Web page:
Friday, April 6, 2012
No one writes books like Patricia McKillip any more.
I think lyrical epic fantasy novels mostly went out after the '80s. Nancy Springer and Tanith Lee have moved on to other things, but McKillip carries on writing gorgeous tapestry-like fantasy novels, each one lovelier and more magical than the last.
The Bards of Bone Plain concerns a bustling college of music, located on a windy plain studded with strange standing stones.
Phelan Cle is ready to graduate from the school and move on with his life, while his alcoholic, absent father Jonah busies himself with digging up archaeological wonders from beneath the city. Phelan's final research paper concerns the ancient poems and bardic tales of the realm, including the oldest of them all, the strange riddle-song of Bone Plain.
Legend has it that centuries ago, the bard Nairn failed the riddle-challenge of Bone Plain and passed into legend as the Wanderer, the Cursed, the Unforgiven Bard.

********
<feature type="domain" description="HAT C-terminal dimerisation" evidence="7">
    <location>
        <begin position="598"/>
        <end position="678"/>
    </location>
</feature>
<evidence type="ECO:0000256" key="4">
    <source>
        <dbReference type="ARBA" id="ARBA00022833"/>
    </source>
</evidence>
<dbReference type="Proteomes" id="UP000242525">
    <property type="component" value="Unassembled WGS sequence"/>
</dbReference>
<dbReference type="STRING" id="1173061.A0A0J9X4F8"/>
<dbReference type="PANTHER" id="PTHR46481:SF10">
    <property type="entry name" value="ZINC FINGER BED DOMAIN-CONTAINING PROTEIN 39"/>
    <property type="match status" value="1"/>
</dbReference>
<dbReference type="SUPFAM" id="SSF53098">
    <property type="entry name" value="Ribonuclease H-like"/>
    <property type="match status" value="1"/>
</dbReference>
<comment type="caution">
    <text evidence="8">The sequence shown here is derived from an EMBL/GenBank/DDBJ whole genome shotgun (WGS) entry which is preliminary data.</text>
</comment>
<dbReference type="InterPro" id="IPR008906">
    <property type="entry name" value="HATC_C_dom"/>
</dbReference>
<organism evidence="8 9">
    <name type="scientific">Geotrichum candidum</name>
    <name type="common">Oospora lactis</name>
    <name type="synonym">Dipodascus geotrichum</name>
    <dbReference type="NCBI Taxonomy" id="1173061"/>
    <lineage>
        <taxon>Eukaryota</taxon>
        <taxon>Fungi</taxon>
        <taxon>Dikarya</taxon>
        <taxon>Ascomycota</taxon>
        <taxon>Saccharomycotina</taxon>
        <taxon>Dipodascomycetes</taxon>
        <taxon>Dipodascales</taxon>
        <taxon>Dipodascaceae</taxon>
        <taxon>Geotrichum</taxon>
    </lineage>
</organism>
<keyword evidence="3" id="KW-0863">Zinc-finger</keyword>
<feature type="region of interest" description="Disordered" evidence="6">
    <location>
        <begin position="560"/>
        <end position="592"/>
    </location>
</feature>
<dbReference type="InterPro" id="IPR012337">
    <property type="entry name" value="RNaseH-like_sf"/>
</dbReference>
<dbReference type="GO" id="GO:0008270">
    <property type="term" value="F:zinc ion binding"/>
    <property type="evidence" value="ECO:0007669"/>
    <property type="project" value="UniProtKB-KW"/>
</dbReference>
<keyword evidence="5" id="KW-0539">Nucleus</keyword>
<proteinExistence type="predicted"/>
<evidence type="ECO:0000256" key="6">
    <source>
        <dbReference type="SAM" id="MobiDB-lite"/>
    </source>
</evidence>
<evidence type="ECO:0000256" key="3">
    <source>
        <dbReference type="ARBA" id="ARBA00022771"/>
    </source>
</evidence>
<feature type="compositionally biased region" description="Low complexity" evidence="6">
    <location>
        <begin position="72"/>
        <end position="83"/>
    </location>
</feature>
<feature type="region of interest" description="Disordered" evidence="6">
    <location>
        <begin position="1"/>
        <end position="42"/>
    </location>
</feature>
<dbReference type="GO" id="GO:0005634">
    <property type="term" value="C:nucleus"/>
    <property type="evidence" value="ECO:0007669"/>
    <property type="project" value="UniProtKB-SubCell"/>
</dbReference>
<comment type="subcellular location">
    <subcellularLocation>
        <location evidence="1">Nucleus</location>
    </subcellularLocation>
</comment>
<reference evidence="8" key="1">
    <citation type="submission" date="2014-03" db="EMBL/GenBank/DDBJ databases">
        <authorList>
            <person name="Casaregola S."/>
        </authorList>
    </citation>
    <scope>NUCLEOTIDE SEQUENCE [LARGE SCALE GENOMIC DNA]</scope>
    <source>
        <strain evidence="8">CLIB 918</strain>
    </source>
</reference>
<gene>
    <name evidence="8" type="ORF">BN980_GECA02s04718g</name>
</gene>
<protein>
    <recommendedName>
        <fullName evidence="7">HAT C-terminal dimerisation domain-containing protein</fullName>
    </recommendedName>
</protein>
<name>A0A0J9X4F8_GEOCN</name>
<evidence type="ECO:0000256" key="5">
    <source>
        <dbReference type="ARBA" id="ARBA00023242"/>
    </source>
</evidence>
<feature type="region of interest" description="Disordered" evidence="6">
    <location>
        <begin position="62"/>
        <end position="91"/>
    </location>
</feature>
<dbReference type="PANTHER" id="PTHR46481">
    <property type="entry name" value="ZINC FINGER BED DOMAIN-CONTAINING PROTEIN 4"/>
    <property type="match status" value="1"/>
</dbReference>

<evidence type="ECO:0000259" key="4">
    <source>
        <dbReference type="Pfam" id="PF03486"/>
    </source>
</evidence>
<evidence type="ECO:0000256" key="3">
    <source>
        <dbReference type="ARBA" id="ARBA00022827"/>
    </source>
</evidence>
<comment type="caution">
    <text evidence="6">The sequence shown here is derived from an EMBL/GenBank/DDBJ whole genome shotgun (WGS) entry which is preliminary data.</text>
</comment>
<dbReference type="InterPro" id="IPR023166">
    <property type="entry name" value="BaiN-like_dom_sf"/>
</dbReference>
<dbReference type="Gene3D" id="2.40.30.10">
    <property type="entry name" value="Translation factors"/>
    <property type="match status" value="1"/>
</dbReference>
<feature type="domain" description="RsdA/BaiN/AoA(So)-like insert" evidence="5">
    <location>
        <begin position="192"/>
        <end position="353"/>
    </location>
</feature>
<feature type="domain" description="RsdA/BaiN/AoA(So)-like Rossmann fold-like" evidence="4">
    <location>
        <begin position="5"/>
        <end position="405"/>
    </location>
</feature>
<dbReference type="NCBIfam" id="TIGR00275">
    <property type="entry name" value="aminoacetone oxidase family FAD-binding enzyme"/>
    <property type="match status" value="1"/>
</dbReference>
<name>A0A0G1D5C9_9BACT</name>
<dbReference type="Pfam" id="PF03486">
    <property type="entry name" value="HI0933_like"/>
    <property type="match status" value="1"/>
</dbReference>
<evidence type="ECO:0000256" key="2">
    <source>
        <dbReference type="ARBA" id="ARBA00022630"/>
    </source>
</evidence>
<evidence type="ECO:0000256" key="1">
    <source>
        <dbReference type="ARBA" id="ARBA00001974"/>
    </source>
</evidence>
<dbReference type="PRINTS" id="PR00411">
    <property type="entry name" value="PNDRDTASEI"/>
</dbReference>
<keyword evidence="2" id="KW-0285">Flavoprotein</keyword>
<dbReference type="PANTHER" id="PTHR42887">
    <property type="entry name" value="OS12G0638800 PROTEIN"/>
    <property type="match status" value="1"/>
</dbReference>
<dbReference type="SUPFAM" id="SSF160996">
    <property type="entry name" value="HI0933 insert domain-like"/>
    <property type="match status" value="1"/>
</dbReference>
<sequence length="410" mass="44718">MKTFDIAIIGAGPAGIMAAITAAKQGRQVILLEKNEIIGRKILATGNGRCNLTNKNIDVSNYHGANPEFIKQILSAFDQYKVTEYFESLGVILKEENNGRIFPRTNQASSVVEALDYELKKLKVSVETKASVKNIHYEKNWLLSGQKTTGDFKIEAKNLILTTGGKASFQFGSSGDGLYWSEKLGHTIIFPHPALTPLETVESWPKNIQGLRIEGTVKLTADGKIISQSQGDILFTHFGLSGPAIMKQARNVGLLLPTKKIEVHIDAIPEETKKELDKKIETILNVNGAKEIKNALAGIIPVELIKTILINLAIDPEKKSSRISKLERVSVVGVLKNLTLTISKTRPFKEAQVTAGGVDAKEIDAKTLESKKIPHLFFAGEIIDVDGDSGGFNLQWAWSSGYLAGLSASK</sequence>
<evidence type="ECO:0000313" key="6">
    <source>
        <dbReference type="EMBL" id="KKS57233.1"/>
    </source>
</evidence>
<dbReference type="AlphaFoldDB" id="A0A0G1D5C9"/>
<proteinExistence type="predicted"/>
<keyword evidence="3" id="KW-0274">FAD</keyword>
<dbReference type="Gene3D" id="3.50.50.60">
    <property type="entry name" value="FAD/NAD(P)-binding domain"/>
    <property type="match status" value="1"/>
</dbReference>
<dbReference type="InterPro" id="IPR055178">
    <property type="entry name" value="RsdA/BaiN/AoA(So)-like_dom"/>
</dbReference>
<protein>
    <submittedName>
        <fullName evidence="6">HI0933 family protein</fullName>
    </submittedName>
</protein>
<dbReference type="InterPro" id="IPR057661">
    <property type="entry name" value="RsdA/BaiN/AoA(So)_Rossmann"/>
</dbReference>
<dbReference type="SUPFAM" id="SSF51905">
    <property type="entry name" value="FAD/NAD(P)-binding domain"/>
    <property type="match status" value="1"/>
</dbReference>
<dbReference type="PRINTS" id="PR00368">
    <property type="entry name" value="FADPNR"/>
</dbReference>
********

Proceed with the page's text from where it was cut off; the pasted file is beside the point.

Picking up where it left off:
Phelan's research into the fate of Nairn begin to intertwine with events in his own day. The realm's Royal Bard suddenly decides to retire, and a great bardic competition is arranged to select the new Royal Bard. A strange, dark-eyed bard named Kelda obviously wants to win. Is Kelda using magic to influence the competition? What does Kelda know about Nairn? And what does Jonah Cle have to do with all this?
McKillip's books look rather lightweight, bedecked with flowery maidens on their covers. If you've overlooked them, don't - McKillip has won a slew of awards, including, twice, the World Fantasy Award. Her books have been favorites of mine since I was a teenager.
Give The Bards of Bone Plain a try: it is beautiful.